Susan Kare: iconic icon-desinger, bit map genie, hero, early casual wear pioneer—however you see her as she is an inspiration to many. Recently she spoke with New York Magazine about her early work with Apple Computers and described what it was like to design some of the most recognizable early typefaces in modern computing.
Originally posted in New York Magazine as part of their "Beginnings: The Breakthrough Moment" series.
"I started at Apple in 1982. I had come from an earlier era, of hand-lettering, of making paintings and sculptures and prints, classic fine arts. I had read up on type design in order to have an interview, because I was hoping to get this job making some bitmap faces and icons, and I had sketched some icons in a graph paper notebook. When I started, the first assignment I got on my very first day was to design a system font. There was a placeholder typeface in there, but they wanted something kind of bold so it would stand out, and what was there looked a little thin and jaggedy. I needed to make capital letters that could fit into a very small grid, seven squares wide, nine squares high. It took about a day, and I hammered out the capital letters and then the lowercase — I didn’t even realize that there are 255 symbols total, and I wasn’t really done! The problem was, I didn’t want any lines that were jagged, so I made everything horizontal or vertical or on a 45-degree angle, which worked pretty well. I called it Elefont, because it was supposed to be big and heavy. Later it got named Chicago — [the Apple programmer and designer] Andy Hertzfeld and I were from suburban Philadelphia, and we had named the fonts after stops on the Paoli commuter train, like Rosemont. And then Steve Jobs said, If they’re going to be cities, they need to be world-class cities.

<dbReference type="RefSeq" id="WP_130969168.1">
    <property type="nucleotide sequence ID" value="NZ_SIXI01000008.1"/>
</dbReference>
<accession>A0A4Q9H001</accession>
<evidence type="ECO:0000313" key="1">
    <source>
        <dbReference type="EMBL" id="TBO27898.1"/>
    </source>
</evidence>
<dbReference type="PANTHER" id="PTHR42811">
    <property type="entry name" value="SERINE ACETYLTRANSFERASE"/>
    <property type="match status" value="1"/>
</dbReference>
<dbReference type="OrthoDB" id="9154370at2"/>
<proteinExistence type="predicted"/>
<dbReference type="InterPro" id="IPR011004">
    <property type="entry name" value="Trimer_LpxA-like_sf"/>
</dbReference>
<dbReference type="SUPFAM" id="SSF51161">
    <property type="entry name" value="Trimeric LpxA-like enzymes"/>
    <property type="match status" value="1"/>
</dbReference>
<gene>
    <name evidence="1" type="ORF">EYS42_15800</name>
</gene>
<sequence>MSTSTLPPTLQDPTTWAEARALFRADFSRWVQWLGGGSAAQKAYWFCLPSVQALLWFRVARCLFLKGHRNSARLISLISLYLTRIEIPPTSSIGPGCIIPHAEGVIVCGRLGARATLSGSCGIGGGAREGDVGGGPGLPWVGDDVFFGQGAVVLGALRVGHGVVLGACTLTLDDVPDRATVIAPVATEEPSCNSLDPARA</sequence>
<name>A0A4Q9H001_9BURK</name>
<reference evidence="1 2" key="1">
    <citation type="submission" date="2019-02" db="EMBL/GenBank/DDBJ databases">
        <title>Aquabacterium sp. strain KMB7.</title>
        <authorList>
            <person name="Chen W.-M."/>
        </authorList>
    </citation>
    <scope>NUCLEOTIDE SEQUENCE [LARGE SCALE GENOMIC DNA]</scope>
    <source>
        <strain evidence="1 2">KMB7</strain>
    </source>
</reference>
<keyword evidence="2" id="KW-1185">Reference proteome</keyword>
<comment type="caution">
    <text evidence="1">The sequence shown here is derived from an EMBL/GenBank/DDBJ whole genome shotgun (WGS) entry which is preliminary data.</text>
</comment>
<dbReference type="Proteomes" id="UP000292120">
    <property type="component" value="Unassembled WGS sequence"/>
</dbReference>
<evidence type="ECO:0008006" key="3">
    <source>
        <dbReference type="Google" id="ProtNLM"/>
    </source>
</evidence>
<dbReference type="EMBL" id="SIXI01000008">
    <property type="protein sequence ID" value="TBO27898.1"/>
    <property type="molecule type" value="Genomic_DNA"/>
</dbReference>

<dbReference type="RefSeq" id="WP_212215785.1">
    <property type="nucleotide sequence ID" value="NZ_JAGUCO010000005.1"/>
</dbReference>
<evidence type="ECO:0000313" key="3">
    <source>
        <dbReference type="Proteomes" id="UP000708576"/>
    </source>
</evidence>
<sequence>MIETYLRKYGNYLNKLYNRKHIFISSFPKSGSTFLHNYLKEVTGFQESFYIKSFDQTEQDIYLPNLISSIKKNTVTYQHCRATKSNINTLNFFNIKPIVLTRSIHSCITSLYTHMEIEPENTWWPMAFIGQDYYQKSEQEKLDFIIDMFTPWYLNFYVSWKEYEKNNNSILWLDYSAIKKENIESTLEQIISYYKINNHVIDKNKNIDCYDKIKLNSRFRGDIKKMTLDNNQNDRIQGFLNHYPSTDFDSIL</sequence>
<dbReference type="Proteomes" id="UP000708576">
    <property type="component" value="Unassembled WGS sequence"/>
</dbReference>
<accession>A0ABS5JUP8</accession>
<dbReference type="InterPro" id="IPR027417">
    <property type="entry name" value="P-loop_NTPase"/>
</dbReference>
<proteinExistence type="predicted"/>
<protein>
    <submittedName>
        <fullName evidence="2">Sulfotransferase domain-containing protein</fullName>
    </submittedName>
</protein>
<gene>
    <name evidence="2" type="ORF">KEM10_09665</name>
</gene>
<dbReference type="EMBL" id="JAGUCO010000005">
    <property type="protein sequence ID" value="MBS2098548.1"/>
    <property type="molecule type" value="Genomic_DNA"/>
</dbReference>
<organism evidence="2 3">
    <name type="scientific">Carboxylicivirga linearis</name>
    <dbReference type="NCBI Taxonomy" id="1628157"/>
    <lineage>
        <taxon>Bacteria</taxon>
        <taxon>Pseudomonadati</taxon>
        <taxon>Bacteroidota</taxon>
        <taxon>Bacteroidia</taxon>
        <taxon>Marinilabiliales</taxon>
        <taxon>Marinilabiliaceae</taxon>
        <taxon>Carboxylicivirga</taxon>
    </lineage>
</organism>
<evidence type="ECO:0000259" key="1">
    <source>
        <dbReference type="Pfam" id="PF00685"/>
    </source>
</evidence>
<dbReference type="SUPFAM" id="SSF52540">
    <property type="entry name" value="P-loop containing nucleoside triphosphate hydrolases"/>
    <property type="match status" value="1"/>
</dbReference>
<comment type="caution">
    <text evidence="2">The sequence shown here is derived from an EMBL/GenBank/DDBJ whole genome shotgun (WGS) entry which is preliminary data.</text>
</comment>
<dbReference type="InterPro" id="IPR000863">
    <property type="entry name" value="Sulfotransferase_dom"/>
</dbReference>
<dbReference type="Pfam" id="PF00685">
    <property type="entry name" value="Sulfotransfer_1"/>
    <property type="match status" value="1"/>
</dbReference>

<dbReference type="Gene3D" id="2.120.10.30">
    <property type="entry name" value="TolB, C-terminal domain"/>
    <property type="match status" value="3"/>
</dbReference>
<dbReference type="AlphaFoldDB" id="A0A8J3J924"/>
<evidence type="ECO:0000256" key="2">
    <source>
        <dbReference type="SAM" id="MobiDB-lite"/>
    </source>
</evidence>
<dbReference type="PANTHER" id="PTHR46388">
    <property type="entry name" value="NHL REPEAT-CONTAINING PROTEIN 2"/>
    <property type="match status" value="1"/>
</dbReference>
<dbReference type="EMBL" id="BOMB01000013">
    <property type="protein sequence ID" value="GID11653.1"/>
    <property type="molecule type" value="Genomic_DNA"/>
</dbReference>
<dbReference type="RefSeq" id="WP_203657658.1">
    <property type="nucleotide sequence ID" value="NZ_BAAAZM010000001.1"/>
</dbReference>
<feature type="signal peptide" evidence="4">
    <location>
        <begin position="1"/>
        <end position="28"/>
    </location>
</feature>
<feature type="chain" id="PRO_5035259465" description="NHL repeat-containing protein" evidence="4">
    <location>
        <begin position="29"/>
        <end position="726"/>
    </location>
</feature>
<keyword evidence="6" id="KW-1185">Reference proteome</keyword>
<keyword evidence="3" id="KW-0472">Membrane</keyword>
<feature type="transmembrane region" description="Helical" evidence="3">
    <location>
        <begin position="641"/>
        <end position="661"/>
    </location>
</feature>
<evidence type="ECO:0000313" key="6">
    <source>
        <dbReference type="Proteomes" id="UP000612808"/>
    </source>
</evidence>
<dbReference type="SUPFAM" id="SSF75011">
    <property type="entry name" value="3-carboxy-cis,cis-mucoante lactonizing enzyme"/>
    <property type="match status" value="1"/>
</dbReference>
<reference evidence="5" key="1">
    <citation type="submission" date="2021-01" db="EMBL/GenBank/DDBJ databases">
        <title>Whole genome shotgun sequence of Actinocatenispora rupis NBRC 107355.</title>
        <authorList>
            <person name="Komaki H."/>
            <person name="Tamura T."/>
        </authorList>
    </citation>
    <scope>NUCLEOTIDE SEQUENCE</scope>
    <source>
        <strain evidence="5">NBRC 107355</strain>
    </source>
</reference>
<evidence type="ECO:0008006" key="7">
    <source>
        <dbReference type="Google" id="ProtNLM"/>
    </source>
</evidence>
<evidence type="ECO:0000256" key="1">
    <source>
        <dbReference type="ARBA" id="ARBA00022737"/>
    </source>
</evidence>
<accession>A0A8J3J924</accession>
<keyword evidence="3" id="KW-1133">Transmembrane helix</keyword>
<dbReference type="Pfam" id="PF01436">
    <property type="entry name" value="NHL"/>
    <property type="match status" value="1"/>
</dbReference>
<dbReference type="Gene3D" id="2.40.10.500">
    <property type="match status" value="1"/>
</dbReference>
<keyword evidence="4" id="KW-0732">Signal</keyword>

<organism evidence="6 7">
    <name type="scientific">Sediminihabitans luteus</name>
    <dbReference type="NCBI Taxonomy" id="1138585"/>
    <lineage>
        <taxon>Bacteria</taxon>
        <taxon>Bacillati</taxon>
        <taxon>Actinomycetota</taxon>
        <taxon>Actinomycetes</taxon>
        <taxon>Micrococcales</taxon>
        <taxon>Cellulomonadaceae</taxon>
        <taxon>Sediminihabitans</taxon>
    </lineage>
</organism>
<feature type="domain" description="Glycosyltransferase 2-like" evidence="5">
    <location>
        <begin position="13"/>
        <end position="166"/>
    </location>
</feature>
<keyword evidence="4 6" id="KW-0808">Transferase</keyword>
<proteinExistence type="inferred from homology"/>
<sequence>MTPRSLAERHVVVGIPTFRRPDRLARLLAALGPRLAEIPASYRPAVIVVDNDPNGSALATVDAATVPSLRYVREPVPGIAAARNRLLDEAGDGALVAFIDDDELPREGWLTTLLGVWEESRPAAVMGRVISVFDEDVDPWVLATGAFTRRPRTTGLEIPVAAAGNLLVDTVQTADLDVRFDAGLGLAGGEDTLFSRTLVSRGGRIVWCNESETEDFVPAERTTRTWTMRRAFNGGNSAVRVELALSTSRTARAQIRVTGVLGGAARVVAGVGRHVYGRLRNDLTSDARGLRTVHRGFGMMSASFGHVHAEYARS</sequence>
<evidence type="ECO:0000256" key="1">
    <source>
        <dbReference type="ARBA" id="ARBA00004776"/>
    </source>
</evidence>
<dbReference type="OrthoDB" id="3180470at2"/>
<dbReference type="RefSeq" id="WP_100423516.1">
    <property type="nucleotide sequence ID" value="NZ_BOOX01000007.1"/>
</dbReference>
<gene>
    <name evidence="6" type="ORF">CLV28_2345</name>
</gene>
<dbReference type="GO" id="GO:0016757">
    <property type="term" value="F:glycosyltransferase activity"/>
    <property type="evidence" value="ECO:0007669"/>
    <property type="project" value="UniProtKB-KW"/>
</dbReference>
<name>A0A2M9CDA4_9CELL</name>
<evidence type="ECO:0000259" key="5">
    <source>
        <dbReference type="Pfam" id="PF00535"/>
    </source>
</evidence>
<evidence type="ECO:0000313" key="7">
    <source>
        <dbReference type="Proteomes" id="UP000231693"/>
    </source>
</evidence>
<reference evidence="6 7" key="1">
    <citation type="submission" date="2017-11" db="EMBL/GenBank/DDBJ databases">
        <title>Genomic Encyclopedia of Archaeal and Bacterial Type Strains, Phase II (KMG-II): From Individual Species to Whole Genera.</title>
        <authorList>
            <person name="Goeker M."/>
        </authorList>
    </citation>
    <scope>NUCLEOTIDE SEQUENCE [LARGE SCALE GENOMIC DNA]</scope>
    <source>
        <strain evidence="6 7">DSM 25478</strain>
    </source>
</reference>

This was my first time working with pixels, doing it on the screen. I really hadn’t designed anything on a computer, and I wasn’t someone who worked in grids. What became clear to me was that I really enjoyed the structure of that kind of design challenge, of working with relatively limited screen real estate. I went on to design icons which, unlike the font, had the element of symbolism, a different kind of problem to solve, because there was a concept along with the pixels. I still look for pixels in everything: Lego, needlework, mosaics. Cross-stitch fonts are a perfect analogy for what I was doing: There are 18th-century samplers that are perfect. And even though I work a lot in vector images now, where pixel count doesn’t matter as much, I still feel as though if you have that constraint, I’m your person."
Susan Kare designed a set of Solitaire Cards for Areaware which use her original designs for the Microsoft 3.0 solitaire game.